Exercise 1: A narrative picture essay

This exercise required that we set ourselves an assignment and then photograph it. The aim being to tell a story in a set of pictures, with between 5 and 15 images.
Approximately sixty images were initially taken, with a gradual culling as the final layout was visualised throughout the process.

Photos have been taken on an Olympus E-M5 with a 12-50mm lens. All images have been reduced in resolution for web purposes.

Assignment choice

Several themes were debated and two were finally selected. The first entailed a trip to a fly-in day at a local airfield, but my armoury of lens’ wasn’t really up to capturing anything at a great distance. The nature of the event also resulted in restrictive access to a number of areas which I had envisaged using.

The final layout depicts a visit to Furzey Gardens in Minstead, Hampshire.
The gardens are a mix of traditional planted areas, rustic and traditional artefacts, tea rooms, and lakes, in a rural setting.

When plotting the intended images I kept these elements in mind and have tried to include the key aspects, which can be seen below.
Although captions were required for each image, I felt that the layout was fairly self-explanatory.


I found it useful to consider the targeted audience for this narrative, and the context in which it would be used. With this in mind it has been styled in more of an advertorial layout.
Viewing all of the images taken, certain ones immediately stood out as not gelling with the overall theme. The reasons were varied, and included stark colour contrasts, overly detailed, or lacking in purpose, to name but a few.

I initially viewed the images in Microsoft Words’ Publishing layout as this gave more immediate results as to how the images worked as a set.
Viewing them in smaller scale also helped to review which images could stand alone at almost thumbnail size, and which overall could act as a centre-piece.

A more detailed explanation or each image is shown below;


IMAGE 1 – Thatch and gardens
This was selected to show the ground of the setting in conjunction with some of the structures, without including too much detail. The viewer is left to imagine the rest of the scene. I have also purposefully left images of people out to give a more tranquil feel to the set, and echo what the gardens themselves also convey.

IMAGE 2 – Close-up plant
The second image was selected for its detail and colour combination. This worked well with the surrounding images, and being of smaller scale, was necessary to enhance these qualities.

IMAGE 3 – Lake
Wanting an image taken with a longer focal length, this section of the gardens made an ideal scene. Again colours, and contrast are kept in balance with the overall set of images.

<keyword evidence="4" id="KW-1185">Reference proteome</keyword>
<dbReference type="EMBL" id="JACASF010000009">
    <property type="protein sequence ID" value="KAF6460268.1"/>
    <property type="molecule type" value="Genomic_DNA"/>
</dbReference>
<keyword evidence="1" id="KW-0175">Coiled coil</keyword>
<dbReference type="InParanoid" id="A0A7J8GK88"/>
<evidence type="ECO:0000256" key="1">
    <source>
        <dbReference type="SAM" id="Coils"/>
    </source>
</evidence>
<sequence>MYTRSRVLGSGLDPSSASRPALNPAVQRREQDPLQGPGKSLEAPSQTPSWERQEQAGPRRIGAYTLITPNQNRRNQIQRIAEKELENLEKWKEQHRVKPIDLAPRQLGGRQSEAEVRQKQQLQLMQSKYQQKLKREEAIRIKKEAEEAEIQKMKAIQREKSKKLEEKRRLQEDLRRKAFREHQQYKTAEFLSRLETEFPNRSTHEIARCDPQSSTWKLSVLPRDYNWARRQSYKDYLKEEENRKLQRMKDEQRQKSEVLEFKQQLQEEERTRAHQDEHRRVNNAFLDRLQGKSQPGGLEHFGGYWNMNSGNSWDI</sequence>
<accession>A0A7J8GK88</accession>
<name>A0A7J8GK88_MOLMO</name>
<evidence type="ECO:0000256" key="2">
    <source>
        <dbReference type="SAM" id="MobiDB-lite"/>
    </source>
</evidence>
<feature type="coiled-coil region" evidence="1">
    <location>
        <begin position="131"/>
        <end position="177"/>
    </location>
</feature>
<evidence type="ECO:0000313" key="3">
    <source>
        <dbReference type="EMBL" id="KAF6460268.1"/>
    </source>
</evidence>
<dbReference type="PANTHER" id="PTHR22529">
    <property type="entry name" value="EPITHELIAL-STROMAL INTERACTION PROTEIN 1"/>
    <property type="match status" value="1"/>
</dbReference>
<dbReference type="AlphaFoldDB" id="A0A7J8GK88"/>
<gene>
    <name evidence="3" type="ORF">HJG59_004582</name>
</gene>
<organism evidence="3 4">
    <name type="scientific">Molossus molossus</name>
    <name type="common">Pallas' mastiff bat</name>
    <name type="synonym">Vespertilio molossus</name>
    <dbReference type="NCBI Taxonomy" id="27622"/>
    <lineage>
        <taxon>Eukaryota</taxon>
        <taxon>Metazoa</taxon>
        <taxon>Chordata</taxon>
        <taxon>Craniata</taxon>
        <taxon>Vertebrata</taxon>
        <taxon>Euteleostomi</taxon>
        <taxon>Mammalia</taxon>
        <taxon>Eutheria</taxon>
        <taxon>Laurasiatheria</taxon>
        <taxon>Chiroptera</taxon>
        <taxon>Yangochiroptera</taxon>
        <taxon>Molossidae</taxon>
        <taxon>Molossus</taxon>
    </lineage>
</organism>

IMAGE 4 – Floral woodland
This image stood out from the rest due to the colour combination, which I felt was better suited to a larger size, and therefore have placed it centrally.
The bright green is a colour I’ve also tried to keep in the majority of images to form a more cohesive set.

IMAGE 5 – Fledgling
The gardens are a haven for wildlife which I’d hoped to capture in some way, but wasn’t hopeful.
This is a cropped image as I was unable to get too close to the subject.

IMAGE 6 – Exit sign
I was undecided whether to use this due to the pull of text on the eye. Contrast and brightness levels were adjusted to subdue tones and ensure it blended with other images rather than stand out.

IMAGE 7 – Lantern
As part of my initial research, I’d planned the picture script with shots that I aimed to capture, covering the key elements of what the gardens had on offer.
‘Traditional artefacts’ was one point, which the lantern conveyed. It’s also set against a backdrop of traditional style herbs which I’ve kept slightly out of focus to enhance the lantern.

IMAGE 8 – Cream tea
As the cafe is a key element of the gardens, the inclusion of the cream tea was a natural choice. It is also in keeping with the bright colours in the image set.

IMAGE 9 – Scarecrow
The final image is of a scarecrow or more accurately, his feet. A cropped image has been taken as it shows the key features and is better portrayed at this size. It again retains the traditional theme that the overall layout is geared towards.

Initially a plain white background was used which looked too stark. Instead I’ve used an image of a bluebell wood taken at the gardens, and reduced its transparency levels so as not to compete with the overall layout.

The exercise has been useful in researching a subject, not only to think about what images should be included, but more importantly which ones should be left out.
Visualising an audience and the context in which the layout would be viewed, was also a key learning point.

Having worked mainly with individually placed images to date, which stand on their own merits, it was interesting to consider sets of images.
Scale and placement altered the whole layout, which then highlighted images which no longer seemed a good fit.

Although course notes suggested that graphic elements within each image were not so important in this exercise, they were a factor. It is difficult to ignore them when faced with a set of pictures.
overall balance was more highlighted, for this and every other compositional element involved.




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